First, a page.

Position of IRS in Private Letter Ruling PLR 200027028
After the Regulations were issued, it was generally assumed that termination of the exchange on demand was possible as long as the taxpayer was willing to pay the full taxes due. The ability to terminate could not be part of a valid exchange agreement without tainting valid exchanges, however the exchange agreement could be amended to provide for this early distribution.
The IRS attempted to settle this uncertainty by the issuance of Private Letter Ruling PLR200027028. The ruling detailed where an exemption to the rule against release might apply. However, in the conclusion, the IRS held that in the absence of an occurrence of an event under (A) or (B) above, the exchange agreement could not be amended to allow for early distribution. The IRS also used the ruling to expand upon (B)(3) above pertaining to what constitutes “beyond the control of the taxpayer”. The Ruling suggests that this means “…actions of a party not involved in the exchange (government agency’s seizure, requisition, or condemnation of the replacement property or government agency’s failure to approve a request to rezone or approve the transfer of the replacement property) or an act beyond anyone’s control (destruction of the replacement property) are contingencies that are beyond the owner’s control”. It goes on to state “Unlike the qualifying contingencies in the example, it is within the owner’s control to decide to meet the seller’s demands or walk away from an uneconomic business deal”.
IRS Notice 2020-23
On April 9, 2020, the IRS issued Notice 2020-23 Providing Additional Relief for (“Exchangor" or "Exchanger") Individual or entity desiring an exchange. Taxpayer s Affected by the COVID-19 Pandemic. Affected (“Exchangor" or "Exchanger") Individual or entity desiring an exchange. Taxpayer s performing Section 1031 exchanges are included in the amplified relief. Among other subjects, this Notice extends the 45-day identification period and the 180-day exchange period for taxpayer/exchangers whose deadlines were due on or after April 1, 2020. The deadlines for those exchangers to identify replacement property and/or acquire replacement property are now July 15, 2020. The QI could continue to hold the funds in the outside chance of a subsequent amendment to Notice 2020-23; however, it’s doubtful the taxpayer could claim a valid exchange if in “actual or constructive receipt” unless carved out by a modification down the road.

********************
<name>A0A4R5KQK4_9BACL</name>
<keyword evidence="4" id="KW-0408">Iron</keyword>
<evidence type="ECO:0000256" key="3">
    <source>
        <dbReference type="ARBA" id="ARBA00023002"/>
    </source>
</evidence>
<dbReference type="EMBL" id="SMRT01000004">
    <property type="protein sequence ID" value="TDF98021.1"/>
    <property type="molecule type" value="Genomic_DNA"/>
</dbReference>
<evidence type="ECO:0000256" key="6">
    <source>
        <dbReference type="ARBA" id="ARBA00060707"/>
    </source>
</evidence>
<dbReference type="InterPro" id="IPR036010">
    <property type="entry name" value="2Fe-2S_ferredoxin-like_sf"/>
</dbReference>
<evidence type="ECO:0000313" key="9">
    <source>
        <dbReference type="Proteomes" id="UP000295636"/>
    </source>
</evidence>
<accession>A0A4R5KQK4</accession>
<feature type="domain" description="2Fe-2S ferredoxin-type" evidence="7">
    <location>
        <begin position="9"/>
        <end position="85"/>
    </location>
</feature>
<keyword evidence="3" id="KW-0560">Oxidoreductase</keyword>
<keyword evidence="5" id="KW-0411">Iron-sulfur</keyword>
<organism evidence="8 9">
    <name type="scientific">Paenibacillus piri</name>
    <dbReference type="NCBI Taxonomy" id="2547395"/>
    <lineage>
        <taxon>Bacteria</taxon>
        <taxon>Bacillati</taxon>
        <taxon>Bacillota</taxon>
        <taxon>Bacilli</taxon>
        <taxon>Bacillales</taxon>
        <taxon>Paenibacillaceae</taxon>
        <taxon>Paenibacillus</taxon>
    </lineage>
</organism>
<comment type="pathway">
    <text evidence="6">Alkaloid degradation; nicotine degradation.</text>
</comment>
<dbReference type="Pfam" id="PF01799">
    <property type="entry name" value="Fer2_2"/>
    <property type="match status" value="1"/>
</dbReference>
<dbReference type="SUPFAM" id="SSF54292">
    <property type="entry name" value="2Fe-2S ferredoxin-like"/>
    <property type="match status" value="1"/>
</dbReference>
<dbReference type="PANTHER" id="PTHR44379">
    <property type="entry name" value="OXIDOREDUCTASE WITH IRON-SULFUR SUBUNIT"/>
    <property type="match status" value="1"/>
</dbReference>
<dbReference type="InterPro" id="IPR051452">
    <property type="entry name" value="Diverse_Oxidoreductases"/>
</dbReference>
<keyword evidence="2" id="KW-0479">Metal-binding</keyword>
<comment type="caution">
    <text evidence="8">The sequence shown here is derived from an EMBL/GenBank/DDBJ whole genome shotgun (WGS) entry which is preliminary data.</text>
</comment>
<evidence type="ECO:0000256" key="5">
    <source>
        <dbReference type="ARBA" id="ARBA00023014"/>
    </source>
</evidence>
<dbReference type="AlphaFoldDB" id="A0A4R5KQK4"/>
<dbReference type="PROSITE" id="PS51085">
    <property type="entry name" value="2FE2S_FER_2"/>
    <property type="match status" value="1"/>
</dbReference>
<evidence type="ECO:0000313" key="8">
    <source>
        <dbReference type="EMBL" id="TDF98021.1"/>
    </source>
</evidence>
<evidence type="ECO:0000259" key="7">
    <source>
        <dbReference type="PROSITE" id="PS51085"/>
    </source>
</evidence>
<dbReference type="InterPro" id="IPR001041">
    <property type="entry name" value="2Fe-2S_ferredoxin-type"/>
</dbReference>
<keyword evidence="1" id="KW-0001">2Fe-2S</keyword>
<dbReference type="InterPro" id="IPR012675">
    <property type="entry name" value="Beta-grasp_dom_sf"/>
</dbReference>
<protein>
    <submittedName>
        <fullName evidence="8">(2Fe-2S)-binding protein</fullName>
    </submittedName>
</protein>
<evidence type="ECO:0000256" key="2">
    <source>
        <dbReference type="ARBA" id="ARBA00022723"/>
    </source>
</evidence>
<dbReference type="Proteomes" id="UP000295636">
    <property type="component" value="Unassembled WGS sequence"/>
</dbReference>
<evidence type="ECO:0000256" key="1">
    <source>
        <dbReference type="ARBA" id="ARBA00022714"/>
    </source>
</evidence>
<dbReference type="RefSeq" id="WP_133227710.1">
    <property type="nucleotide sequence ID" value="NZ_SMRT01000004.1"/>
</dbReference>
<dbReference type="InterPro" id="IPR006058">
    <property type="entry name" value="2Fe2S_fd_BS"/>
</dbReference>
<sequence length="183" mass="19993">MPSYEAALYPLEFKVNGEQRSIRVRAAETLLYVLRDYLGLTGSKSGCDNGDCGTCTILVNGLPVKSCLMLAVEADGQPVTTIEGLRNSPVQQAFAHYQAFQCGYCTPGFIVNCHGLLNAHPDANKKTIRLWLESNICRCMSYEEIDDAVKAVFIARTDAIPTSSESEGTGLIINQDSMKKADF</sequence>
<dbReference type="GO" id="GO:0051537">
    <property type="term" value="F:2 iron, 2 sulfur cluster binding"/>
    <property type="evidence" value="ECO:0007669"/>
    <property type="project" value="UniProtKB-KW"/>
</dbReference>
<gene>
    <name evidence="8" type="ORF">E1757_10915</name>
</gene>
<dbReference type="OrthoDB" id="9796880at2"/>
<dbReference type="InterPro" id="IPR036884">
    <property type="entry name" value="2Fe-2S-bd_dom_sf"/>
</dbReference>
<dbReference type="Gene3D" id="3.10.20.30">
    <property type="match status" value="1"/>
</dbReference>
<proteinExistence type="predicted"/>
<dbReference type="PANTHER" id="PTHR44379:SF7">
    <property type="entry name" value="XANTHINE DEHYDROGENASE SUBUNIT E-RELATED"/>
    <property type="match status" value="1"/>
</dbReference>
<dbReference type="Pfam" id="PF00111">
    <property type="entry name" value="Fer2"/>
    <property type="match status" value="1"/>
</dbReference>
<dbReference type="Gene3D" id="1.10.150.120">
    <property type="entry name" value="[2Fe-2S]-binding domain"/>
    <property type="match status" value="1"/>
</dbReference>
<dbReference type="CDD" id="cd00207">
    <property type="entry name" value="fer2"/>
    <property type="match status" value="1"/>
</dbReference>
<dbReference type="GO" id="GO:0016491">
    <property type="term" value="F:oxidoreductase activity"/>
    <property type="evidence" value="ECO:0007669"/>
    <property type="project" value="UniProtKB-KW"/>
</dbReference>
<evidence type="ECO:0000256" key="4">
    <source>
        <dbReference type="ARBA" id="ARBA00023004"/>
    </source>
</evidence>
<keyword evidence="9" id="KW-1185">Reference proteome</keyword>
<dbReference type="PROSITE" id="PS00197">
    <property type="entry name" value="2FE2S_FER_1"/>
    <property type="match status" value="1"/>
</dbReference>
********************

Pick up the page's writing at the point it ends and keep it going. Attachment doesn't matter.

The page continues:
Does compliance with the IRS position in these instances matter, when the exchange is not going to be carried out and the taxpayer is willing to pay the taxes? It may not matter from the taxpayer’s standpoint, but the QI is responsible for adhering to a course of conduct outlined by the Regulations and other rulings. Acting otherwise jeopardizes the QI’s position with the IRS and could jeopardize the exchanges of numerous other taxpayers. There are times when a taxpayer acting in good faith may seek to receive a return of their exchange funds while agreeing that the normal taxes will be due on the gain. Unfortunately, early return of funds is only permissible in the limited circumstances outlined above and a taxpayer should make certain those limitations are not an obstacle to entering into an exchange transaction.